An accountable, effectively run Commonwealth Secretariat is essential for realizing the ambitious goal of a new Commonwealth. Recently, the capacity of the organization has been weakened as member countries have funded work on a project-by-project basis, instead of supporting the organisation as a whole. The Commonwealth Secretariat cannot be a viable vehicle for transformation, if it is treated as a consulting agency. It must be supported as a strong and independent multilateral organisation that can count on adequate and predictable core funding, on a consistent basis. 

I am convinced that agreement around the vision for a new Commonwealth would help unite the Commonwealth to rally around an effective Secretariat. As Secretary General, I will work with member countries to stabilise the Commonwealth's finances. An ambitious Commonwealth should be funded at comparative levels as other multilateral organizations. Together with a more credible Programme resource envelope, it is time to review the human resourcing and budget of the Secretariat. This would enable more resources to be ploughed back into programmes, as well as ensuring a resilient Secretariat with long-term stability, attracting, and retaining the best of the Commonwealth’s talent in service of all members. Across the organization, we need to make decisions on how we take advantage of the expertise from Member States, including from academia and research organizations as well as the private sector, as secondments to the Secretariat, to enable the cross fertilization that would enrich the work of the Secretariat and transform the Commonwealth. We should be creative in tapping into the pool of experienced and retired Commonwealth professionals who want to offer their expertise pro bono to commonwealth countries. 

I support the adoption of the International Public Service Accounting Standards (IPSAS) as well as reforms of the governance system. This requires the formalization of the role of the Board of Governors as an executive Board reporting to the Ministerial and CHOGMs, with the authority to discuss management, financial and audit matters, as in comparable international organizations. In this regard, the periodicity of CHOGMs and the use of virtual conferencing to reduce cost and carbon footprints has to be part of the reform agenda.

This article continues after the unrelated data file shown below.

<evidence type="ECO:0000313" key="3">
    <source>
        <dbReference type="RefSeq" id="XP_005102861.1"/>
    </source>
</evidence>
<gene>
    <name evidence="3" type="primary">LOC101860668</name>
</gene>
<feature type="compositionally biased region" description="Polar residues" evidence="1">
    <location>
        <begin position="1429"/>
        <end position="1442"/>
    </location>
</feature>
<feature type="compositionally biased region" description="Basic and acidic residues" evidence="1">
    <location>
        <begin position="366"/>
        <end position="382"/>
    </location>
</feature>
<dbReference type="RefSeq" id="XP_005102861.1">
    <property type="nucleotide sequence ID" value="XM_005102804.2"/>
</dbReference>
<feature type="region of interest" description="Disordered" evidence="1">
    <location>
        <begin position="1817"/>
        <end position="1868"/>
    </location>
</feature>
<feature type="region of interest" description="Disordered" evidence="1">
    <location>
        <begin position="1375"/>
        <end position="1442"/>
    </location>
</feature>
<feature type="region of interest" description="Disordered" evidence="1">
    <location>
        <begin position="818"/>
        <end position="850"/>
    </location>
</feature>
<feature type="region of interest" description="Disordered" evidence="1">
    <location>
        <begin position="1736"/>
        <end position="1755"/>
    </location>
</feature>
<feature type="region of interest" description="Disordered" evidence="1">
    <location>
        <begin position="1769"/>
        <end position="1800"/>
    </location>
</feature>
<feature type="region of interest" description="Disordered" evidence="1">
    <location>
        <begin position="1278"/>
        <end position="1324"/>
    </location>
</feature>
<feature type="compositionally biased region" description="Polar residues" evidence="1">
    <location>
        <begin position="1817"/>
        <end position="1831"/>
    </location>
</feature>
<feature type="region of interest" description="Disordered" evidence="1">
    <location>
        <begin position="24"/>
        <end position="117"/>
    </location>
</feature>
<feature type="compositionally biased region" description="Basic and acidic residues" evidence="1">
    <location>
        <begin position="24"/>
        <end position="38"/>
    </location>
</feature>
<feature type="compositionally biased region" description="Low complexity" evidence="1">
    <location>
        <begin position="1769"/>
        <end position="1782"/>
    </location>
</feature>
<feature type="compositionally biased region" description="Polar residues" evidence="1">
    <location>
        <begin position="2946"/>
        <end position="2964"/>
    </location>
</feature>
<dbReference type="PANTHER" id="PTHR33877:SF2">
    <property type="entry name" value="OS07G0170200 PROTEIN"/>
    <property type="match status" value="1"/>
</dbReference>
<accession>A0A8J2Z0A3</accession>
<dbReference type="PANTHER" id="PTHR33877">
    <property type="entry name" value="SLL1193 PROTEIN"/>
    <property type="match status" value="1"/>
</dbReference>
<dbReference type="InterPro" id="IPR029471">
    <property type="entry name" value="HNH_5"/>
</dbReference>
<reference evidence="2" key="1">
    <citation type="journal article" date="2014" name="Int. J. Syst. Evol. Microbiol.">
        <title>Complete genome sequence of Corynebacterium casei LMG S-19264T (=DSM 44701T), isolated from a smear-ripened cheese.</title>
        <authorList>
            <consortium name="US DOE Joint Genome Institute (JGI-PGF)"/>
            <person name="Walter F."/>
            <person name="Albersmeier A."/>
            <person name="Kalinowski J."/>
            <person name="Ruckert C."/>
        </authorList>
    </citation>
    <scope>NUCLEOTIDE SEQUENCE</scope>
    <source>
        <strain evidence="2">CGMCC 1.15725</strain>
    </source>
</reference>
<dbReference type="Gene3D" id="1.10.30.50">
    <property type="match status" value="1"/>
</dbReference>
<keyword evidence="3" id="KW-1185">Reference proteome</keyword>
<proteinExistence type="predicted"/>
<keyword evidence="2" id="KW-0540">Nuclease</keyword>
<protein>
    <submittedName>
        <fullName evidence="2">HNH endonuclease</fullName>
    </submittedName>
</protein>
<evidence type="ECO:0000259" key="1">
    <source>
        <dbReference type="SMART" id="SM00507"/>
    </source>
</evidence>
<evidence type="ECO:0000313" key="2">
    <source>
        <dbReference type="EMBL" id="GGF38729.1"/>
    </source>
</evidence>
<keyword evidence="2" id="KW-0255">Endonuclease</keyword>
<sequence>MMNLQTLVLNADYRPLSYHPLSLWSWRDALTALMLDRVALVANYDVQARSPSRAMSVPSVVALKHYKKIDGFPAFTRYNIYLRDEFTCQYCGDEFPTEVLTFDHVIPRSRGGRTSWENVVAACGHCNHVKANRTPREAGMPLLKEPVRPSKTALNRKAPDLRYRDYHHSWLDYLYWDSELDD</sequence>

I propose to create a representational office in the Pacific while upgrading existing ones in order to better serve the needs of members. This also requires greater coordination with Commonwealth Foundation and the Commonwealth of Learning to build on synergies and comprehensively realize the ambitious goals of reform. Similarly, the Commonwealth should ramp up its cooperation with international organizations, including the United Nations funds and programmes, to enhance the benefits of programming for Commonwealth countries. 



To conclude, we are in this together. If we are to meet the ambitions of the citizens of the Commonwealth, it is clear that we need a development cooperation framework that works for all the Commonwealth as a community. Such a model cannot be based on the assumptions of progress under which assistance from the rich donors to recipient nations lead to slow, incremental change in the developing countries and locks in financial and other inflows to the donor countries. Either way, this is a cooperation model that is not working for industrialized or developing parts of the Commonwealth. 

We have to redefine Commonwealth values- the commitment to democracy and peace, justice and human rights - as the sum of a democratic dividend that includes guaranteeing a high living standard for each Commonwealth citizen and social protection for all generations. 

While our historic association reinforces shared traditions and norms for our cooperation, our Commonwealth values should provide a standard for good governance, peace and security and prosperity, based on the empowerment of women, and young people, both boys and girls, amplifying the voices of small and vulnerable states, and advocating for sustainable development, in terms of the green and blue economy. 

We need to acknowledge that the true value of our Commonwealth is our common health, our common well-being and our common lives, building on our common values. We need to leverage our common wealth and economic potential as well as potential for re-profiling to build resilience, in the face of our changing world. 

As I said in a lecture in November 2022, “The rich part of the Commonwealth needs the poorer part as much as the poorer part needs the richer part. Unless we strategise on how to make the developing country members of the Commonwealth, who constitute 94% of the organization, a vital part of an agenda of ensuring and promoting democracy and good governance, economic transformation, and resilience of all the Commonwealth, we shall all be the poorer for it”. 

The Commonwealth is a powerful influence for good in the world and we must pledge ourselves to its service now and for the future.